Postdoctoral Alumni - Michaela Smolle



Michaela Smolle
Assistant Professor of Molecular Genome Biology
Ludwig-Maximilians-University Munich

For her graduate studies at the University of Glasgow, Scotland, Michaela Smolle, Ph.D., focused on biophysics. But, for her postdoctoral studies, Smolle returned to chromatin biology, an area of research that had fascinated her during her undergraduate studies at the University of Edinburgh, also in Scotland.  

“There’s so much about chromatin that’s interesting -- how it’s packaged to fit into the cell nucleus and yet has to be rendered accessible for gene transcription to occur,” said Smolle, a Stowers postdoctoral researcher from 2007 to 2013 in the laboratory of Stowers Investigator Jerry Workman, Ph.D., one of the world’s leading scientists in chromatin remodeling and gene regulation.

“Jerry also is a great mentor. He gives people a lot of freedom and support to develop and explore their own ideas,” said Smolle, who is currently an assistant professor for molecular genome biology at the Ludwig-Maximilians-University (LMU) of Munich, Germany.

At the Stowers Institute, Smolle investigated how various proteins including Set2, Isw1 and Chd1 influence the organization of chromatin, the material that packages and protects DNA in the cell nucleus.

When chromatin is remodeled, its shape and organization is changed to either facilitate or hinder access of the cell’s transcription machinery to the DNA itself. This process of remodeling also affects gene transcription. In the case of remodelers Isw1 and Chd1, they are necessary to prevent the wide-spread production of abnormal transcripts.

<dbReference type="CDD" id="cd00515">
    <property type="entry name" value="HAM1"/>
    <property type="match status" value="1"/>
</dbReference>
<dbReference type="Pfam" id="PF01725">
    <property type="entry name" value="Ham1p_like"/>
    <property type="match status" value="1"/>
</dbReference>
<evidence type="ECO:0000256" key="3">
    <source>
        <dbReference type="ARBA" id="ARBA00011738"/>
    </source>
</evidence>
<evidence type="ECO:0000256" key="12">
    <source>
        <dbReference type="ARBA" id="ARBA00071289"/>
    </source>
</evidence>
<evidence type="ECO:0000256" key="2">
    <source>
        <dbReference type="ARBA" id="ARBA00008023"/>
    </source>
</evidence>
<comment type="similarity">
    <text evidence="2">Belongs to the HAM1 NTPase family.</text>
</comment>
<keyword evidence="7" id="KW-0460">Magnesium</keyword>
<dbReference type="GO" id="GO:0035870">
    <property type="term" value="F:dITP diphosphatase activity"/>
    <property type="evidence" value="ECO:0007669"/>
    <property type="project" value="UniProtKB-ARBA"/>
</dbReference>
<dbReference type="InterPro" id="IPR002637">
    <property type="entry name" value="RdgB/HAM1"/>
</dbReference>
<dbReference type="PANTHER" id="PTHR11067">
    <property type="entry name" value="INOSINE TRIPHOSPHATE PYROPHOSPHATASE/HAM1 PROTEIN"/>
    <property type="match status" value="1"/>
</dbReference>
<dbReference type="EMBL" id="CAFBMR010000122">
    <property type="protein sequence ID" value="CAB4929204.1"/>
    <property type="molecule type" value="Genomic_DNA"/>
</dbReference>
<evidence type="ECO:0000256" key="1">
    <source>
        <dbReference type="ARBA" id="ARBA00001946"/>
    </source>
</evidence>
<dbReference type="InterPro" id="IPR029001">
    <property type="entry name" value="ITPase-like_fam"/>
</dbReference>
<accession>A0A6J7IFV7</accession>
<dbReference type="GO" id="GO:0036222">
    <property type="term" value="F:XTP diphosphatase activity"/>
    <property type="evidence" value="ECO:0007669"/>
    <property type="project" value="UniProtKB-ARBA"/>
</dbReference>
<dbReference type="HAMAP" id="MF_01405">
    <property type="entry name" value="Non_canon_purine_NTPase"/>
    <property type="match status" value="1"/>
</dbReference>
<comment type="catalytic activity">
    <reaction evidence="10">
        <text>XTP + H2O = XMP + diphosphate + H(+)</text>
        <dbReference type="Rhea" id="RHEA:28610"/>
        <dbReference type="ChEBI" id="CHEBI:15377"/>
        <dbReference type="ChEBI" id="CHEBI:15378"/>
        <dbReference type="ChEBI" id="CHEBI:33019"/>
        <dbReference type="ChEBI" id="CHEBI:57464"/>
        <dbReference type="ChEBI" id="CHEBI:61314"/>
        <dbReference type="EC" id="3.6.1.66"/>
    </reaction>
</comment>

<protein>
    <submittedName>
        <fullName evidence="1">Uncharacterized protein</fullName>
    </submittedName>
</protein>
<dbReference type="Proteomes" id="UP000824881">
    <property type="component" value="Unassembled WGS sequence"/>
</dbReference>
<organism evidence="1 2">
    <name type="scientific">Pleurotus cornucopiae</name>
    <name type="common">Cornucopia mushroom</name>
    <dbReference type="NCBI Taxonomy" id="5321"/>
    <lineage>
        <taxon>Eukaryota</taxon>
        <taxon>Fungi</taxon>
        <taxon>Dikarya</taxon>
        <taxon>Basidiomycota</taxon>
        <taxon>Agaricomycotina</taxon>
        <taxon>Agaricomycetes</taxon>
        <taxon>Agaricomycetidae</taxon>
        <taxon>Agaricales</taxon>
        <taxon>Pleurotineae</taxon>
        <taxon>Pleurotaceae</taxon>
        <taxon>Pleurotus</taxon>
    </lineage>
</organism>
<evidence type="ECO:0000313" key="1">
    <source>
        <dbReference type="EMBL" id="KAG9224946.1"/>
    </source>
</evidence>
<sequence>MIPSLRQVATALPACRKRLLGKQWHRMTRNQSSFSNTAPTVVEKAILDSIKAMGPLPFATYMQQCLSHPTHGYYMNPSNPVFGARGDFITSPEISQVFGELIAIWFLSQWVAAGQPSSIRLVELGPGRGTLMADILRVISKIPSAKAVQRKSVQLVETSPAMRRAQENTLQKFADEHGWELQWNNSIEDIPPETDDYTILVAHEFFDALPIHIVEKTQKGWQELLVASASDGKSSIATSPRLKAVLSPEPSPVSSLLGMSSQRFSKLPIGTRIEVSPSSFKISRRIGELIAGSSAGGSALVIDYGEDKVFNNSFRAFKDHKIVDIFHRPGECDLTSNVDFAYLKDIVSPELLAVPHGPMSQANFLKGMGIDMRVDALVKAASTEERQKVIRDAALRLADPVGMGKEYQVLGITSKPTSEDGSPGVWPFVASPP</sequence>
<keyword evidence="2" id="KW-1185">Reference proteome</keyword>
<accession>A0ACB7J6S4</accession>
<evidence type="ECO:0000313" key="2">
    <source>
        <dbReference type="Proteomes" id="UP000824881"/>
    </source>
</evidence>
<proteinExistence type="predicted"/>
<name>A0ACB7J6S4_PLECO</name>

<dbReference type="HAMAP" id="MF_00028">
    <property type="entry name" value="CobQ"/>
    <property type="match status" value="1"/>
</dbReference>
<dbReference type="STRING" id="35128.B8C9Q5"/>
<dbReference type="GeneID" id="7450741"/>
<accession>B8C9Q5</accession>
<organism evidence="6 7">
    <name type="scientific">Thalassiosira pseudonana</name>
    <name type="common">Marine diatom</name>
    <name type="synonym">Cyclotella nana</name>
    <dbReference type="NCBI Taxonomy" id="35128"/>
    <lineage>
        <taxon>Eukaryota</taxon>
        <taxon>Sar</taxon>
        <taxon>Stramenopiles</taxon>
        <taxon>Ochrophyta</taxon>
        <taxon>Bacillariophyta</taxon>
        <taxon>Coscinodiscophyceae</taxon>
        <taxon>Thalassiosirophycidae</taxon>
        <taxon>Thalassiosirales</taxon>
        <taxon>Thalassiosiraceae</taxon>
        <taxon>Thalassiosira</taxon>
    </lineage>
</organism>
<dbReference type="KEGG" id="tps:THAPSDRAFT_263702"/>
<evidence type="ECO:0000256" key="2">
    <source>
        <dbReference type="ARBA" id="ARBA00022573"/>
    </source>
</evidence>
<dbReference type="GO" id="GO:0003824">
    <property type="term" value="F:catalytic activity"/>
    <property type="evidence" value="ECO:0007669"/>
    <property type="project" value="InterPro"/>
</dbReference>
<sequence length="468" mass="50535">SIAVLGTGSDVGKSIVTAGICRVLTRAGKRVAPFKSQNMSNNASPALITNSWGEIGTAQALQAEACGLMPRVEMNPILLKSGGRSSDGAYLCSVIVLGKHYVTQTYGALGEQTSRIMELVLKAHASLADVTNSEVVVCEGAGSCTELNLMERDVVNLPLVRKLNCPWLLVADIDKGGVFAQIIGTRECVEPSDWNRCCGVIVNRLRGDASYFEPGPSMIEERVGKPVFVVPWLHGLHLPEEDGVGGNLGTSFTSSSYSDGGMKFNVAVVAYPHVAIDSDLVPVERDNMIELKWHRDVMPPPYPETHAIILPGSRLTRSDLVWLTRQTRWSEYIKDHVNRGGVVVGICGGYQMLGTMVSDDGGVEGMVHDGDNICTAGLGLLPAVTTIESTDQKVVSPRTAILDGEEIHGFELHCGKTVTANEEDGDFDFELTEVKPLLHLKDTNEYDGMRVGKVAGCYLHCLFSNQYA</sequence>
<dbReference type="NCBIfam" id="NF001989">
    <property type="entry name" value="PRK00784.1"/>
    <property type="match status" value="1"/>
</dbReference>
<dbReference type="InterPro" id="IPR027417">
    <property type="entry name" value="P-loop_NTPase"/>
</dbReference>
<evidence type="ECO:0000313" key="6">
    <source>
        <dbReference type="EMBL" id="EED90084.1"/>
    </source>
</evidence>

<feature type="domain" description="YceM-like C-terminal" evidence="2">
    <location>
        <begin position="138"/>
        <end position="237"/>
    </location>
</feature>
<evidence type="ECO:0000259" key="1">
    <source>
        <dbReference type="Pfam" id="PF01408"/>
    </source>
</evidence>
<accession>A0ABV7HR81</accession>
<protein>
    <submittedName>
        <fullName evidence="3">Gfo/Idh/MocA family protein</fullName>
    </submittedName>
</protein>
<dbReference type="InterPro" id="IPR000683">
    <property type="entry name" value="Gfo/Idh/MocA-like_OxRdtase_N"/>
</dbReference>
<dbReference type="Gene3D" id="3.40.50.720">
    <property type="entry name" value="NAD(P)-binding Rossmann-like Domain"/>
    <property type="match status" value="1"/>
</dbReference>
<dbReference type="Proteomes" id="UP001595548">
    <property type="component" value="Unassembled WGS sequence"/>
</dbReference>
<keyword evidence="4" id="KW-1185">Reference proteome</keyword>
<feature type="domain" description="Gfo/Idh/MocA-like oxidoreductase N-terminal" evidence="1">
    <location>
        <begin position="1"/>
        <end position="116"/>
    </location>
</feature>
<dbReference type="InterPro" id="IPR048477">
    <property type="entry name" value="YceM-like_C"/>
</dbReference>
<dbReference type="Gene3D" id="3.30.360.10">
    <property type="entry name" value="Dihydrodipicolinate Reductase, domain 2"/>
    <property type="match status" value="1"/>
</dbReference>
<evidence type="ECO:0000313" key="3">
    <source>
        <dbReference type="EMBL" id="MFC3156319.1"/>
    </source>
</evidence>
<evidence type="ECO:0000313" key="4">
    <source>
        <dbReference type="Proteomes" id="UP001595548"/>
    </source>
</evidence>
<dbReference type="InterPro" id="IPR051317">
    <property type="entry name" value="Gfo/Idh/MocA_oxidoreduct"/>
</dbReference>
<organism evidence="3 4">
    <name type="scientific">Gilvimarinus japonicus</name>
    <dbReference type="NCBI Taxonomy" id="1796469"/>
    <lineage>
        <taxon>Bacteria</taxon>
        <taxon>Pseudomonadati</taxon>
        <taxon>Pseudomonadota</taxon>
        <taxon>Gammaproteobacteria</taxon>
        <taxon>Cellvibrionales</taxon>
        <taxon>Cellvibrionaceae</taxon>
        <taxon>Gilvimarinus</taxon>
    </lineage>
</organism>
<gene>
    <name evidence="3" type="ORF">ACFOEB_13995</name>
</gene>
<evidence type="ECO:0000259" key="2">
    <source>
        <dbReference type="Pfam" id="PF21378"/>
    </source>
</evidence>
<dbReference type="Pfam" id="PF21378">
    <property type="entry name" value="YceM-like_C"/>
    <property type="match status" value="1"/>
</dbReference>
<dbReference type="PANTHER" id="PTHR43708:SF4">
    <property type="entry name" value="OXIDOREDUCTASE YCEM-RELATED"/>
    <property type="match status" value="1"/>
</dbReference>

“I'm still interested in chromatin remodelers and their impact on chromatin organization,” said Smolle. “In particular, my work now focuses on how the activities of different remodelers can be modulated.”

Smolle also has been teaching LMU medical students and setting up the university’s biophysics core facility. While at the Institute, her research benefitted from the expertise of the Institute’s core centers in proteomics, computational biology, molecular biology, cytometry, and microscopy. “Having access to the core centers meant I could do all sorts of different experiments with experts that could help with experimental design, execution, and analysis,” she said. “It also meant being able to learn new techniques myself as well.”

“The working environment at the Stowers Institute is fabulous -- many great colleagues and great facilities,” she added.  “And of course I liked the espresso machine, a great place to meet colleagues for a chat.”